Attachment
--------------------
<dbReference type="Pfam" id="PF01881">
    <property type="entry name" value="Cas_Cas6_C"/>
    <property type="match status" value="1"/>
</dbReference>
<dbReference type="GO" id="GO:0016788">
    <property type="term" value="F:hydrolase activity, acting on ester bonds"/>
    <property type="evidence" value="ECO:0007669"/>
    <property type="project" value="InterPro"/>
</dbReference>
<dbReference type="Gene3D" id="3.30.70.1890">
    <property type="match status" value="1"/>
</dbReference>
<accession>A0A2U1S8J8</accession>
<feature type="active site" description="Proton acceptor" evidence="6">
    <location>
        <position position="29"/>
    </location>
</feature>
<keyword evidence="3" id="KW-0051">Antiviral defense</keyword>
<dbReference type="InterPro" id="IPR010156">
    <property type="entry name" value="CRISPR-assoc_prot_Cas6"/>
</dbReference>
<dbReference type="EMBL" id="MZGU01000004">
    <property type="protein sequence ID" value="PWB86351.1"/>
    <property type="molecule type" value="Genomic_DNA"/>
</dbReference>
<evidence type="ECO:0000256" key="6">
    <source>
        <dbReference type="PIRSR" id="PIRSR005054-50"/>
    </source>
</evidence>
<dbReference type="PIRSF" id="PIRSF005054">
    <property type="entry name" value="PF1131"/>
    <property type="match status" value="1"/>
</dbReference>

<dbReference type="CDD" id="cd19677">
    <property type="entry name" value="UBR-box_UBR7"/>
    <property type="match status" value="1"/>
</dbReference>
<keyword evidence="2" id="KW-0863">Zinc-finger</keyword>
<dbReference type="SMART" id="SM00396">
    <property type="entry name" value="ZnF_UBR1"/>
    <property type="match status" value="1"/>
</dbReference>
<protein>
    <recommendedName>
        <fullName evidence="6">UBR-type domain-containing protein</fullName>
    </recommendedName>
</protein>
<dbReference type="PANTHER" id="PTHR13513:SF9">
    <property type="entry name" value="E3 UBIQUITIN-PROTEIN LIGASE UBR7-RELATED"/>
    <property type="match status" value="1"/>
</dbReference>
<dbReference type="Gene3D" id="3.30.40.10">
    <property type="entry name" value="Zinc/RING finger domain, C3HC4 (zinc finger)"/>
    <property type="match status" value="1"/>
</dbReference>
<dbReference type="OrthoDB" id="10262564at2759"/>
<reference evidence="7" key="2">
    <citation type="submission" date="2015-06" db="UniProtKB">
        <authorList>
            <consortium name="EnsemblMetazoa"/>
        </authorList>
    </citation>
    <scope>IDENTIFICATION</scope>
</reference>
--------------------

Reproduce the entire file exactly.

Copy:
<dbReference type="Pfam" id="PF01881">
    <property type="entry name" value="Cas_Cas6_C"/>
    <property type="match status" value="1"/>
</dbReference>
<dbReference type="GO" id="GO:0016788">
    <property type="term" value="F:hydrolase activity, acting on ester bonds"/>
    <property type="evidence" value="ECO:0007669"/>
    <property type="project" value="InterPro"/>
</dbReference>
<dbReference type="Gene3D" id="3.30.70.1890">
    <property type="match status" value="1"/>
</dbReference>
<accession>A0A2U1S8J8</accession>
<feature type="active site" description="Proton acceptor" evidence="6">
    <location>
        <position position="29"/>
    </location>
</feature>
<keyword evidence="3" id="KW-0051">Antiviral defense</keyword>
<dbReference type="InterPro" id="IPR010156">
    <property type="entry name" value="CRISPR-assoc_prot_Cas6"/>
</dbReference>
<dbReference type="EMBL" id="MZGU01000004">
    <property type="protein sequence ID" value="PWB86351.1"/>
    <property type="molecule type" value="Genomic_DNA"/>
</dbReference>
<evidence type="ECO:0000256" key="6">
    <source>
        <dbReference type="PIRSR" id="PIRSR005054-50"/>
    </source>
</evidence>
<dbReference type="PIRSF" id="PIRSF005054">
    <property type="entry name" value="PF1131"/>
    <property type="match status" value="1"/>
</dbReference>

<dbReference type="CDD" id="cd19677">
    <property type="entry name" value="UBR-box_UBR7"/>
    <property type="match status" value="1"/>
</dbReference>
<keyword evidence="2" id="KW-0863">Zinc-finger</keyword>
<dbReference type="SMART" id="SM00396">
    <property type="entry name" value="ZnF_UBR1"/>
    <property type="match status" value="1"/>
</dbReference>
<protein>
    <recommendedName>
        <fullName evidence="6">UBR-type domain-containing protein</fullName>
    </recommendedName>
</protein>
<dbReference type="PANTHER" id="PTHR13513:SF9">
    <property type="entry name" value="E3 UBIQUITIN-PROTEIN LIGASE UBR7-RELATED"/>
    <property type="match status" value="1"/>
</dbReference>
<dbReference type="Gene3D" id="3.30.40.10">
    <property type="entry name" value="Zinc/RING finger domain, C3HC4 (zinc finger)"/>
    <property type="match status" value="1"/>
</dbReference>
<dbReference type="OrthoDB" id="10262564at2759"/>
<reference evidence="7" key="2">
    <citation type="submission" date="2015-06" db="UniProtKB">
        <authorList>
            <consortium name="EnsemblMetazoa"/>
        </authorList>
    </citation>
    <scope>IDENTIFICATION</scope>
</reference>